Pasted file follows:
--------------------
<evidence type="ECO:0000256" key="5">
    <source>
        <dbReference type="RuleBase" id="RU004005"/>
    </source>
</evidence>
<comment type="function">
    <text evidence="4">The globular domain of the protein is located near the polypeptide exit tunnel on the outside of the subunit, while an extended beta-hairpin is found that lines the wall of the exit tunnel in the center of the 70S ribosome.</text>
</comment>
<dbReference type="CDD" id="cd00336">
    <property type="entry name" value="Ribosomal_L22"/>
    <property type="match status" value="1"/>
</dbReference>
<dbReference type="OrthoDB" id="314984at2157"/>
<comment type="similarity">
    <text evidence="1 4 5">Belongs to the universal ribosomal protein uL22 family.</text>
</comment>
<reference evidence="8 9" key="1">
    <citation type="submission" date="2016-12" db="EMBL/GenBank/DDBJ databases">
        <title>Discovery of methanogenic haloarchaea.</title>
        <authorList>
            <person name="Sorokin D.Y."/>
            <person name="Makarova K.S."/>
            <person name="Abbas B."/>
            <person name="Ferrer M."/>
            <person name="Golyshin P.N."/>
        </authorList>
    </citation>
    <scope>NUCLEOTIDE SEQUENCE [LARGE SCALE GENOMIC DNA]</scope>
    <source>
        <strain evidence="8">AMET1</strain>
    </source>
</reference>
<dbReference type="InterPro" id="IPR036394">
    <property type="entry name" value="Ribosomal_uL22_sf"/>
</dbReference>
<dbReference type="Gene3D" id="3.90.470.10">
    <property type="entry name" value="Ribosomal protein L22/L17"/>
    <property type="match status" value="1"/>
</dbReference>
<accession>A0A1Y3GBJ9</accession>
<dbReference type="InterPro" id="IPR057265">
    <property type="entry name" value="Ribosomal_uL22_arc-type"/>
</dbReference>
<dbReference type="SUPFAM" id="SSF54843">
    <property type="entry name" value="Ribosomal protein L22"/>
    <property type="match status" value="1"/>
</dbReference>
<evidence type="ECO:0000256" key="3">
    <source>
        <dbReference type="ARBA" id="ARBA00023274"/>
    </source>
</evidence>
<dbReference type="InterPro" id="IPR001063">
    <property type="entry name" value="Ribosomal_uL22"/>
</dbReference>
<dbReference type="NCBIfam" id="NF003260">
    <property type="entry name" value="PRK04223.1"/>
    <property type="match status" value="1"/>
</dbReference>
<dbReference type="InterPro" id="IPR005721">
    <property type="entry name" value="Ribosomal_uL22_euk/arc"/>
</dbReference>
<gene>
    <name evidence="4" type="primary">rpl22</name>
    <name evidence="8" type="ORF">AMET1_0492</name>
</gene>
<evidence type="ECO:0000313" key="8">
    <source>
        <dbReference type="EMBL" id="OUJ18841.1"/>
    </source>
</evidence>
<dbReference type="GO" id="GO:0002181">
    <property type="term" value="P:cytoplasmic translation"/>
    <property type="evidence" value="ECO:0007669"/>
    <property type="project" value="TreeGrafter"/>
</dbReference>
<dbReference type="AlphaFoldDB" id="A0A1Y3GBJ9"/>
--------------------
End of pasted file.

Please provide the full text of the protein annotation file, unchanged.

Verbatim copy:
<evidence type="ECO:0000256" key="5">
    <source>
        <dbReference type="RuleBase" id="RU004005"/>
    </source>
</evidence>
<comment type="function">
    <text evidence="4">The globular domain of the protein is located near the polypeptide exit tunnel on the outside of the subunit, while an extended beta-hairpin is found that lines the wall of the exit tunnel in the center of the 70S ribosome.</text>
</comment>
<dbReference type="CDD" id="cd00336">
    <property type="entry name" value="Ribosomal_L22"/>
    <property type="match status" value="1"/>
</dbReference>
<dbReference type="OrthoDB" id="314984at2157"/>
<comment type="similarity">
    <text evidence="1 4 5">Belongs to the universal ribosomal protein uL22 family.</text>
</comment>
<reference evidence="8 9" key="1">
    <citation type="submission" date="2016-12" db="EMBL/GenBank/DDBJ databases">
        <title>Discovery of methanogenic haloarchaea.</title>
        <authorList>
            <person name="Sorokin D.Y."/>
            <person name="Makarova K.S."/>
            <person name="Abbas B."/>
            <person name="Ferrer M."/>
            <person name="Golyshin P.N."/>
        </authorList>
    </citation>
    <scope>NUCLEOTIDE SEQUENCE [LARGE SCALE GENOMIC DNA]</scope>
    <source>
        <strain evidence="8">AMET1</strain>
    </source>
</reference>
<dbReference type="InterPro" id="IPR036394">
    <property type="entry name" value="Ribosomal_uL22_sf"/>
</dbReference>
<dbReference type="Gene3D" id="3.90.470.10">
    <property type="entry name" value="Ribosomal protein L22/L17"/>
    <property type="match status" value="1"/>
</dbReference>
<accession>A0A1Y3GBJ9</accession>
<dbReference type="InterPro" id="IPR057265">
    <property type="entry name" value="Ribosomal_uL22_arc-type"/>
</dbReference>
<dbReference type="SUPFAM" id="SSF54843">
    <property type="entry name" value="Ribosomal protein L22"/>
    <property type="match status" value="1"/>
</dbReference>
<evidence type="ECO:0000256" key="3">
    <source>
        <dbReference type="ARBA" id="ARBA00023274"/>
    </source>
</evidence>
<dbReference type="InterPro" id="IPR001063">
    <property type="entry name" value="Ribosomal_uL22"/>
</dbReference>
<dbReference type="NCBIfam" id="NF003260">
    <property type="entry name" value="PRK04223.1"/>
    <property type="match status" value="1"/>
</dbReference>
<dbReference type="InterPro" id="IPR005721">
    <property type="entry name" value="Ribosomal_uL22_euk/arc"/>
</dbReference>
<gene>
    <name evidence="4" type="primary">rpl22</name>
    <name evidence="8" type="ORF">AMET1_0492</name>
</gene>
<evidence type="ECO:0000313" key="8">
    <source>
        <dbReference type="EMBL" id="OUJ18841.1"/>
    </source>
</evidence>
<dbReference type="GO" id="GO:0002181">
    <property type="term" value="P:cytoplasmic translation"/>
    <property type="evidence" value="ECO:0007669"/>
    <property type="project" value="TreeGrafter"/>
</dbReference>
<dbReference type="AlphaFoldDB" id="A0A1Y3GBJ9"/>